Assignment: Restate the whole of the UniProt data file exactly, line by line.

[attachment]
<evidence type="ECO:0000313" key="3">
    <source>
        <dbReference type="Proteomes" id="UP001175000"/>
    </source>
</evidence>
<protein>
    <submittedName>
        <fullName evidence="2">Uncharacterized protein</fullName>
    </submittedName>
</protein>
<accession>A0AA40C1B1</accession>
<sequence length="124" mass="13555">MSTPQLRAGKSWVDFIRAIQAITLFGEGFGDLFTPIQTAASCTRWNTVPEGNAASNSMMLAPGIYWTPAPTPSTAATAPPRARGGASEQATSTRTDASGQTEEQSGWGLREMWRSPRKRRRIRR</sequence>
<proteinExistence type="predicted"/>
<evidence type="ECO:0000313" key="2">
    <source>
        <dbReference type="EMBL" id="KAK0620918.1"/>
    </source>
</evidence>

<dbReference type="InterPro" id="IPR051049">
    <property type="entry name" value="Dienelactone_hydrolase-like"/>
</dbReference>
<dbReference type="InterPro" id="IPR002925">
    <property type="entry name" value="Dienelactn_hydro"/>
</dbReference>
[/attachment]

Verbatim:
<evidence type="ECO:0000313" key="3">
    <source>
        <dbReference type="Proteomes" id="UP001175000"/>
    </source>
</evidence>
<protein>
    <submittedName>
        <fullName evidence="2">Uncharacterized protein</fullName>
    </submittedName>
</protein>
<accession>A0AA40C1B1</accession>
<sequence length="124" mass="13555">MSTPQLRAGKSWVDFIRAIQAITLFGEGFGDLFTPIQTAASCTRWNTVPEGNAASNSMMLAPGIYWTPAPTPSTAATAPPRARGGASEQATSTRTDASGQTEEQSGWGLREMWRSPRKRRRIRR</sequence>
<proteinExistence type="predicted"/>
<evidence type="ECO:0000313" key="2">
    <source>
        <dbReference type="EMBL" id="KAK0620918.1"/>
    </source>
</evidence>

<dbReference type="InterPro" id="IPR051049">
    <property type="entry name" value="Dienelactone_hydrolase-like"/>
</dbReference>
<dbReference type="InterPro" id="IPR002925">
    <property type="entry name" value="Dienelactn_hydro"/>
</dbReference>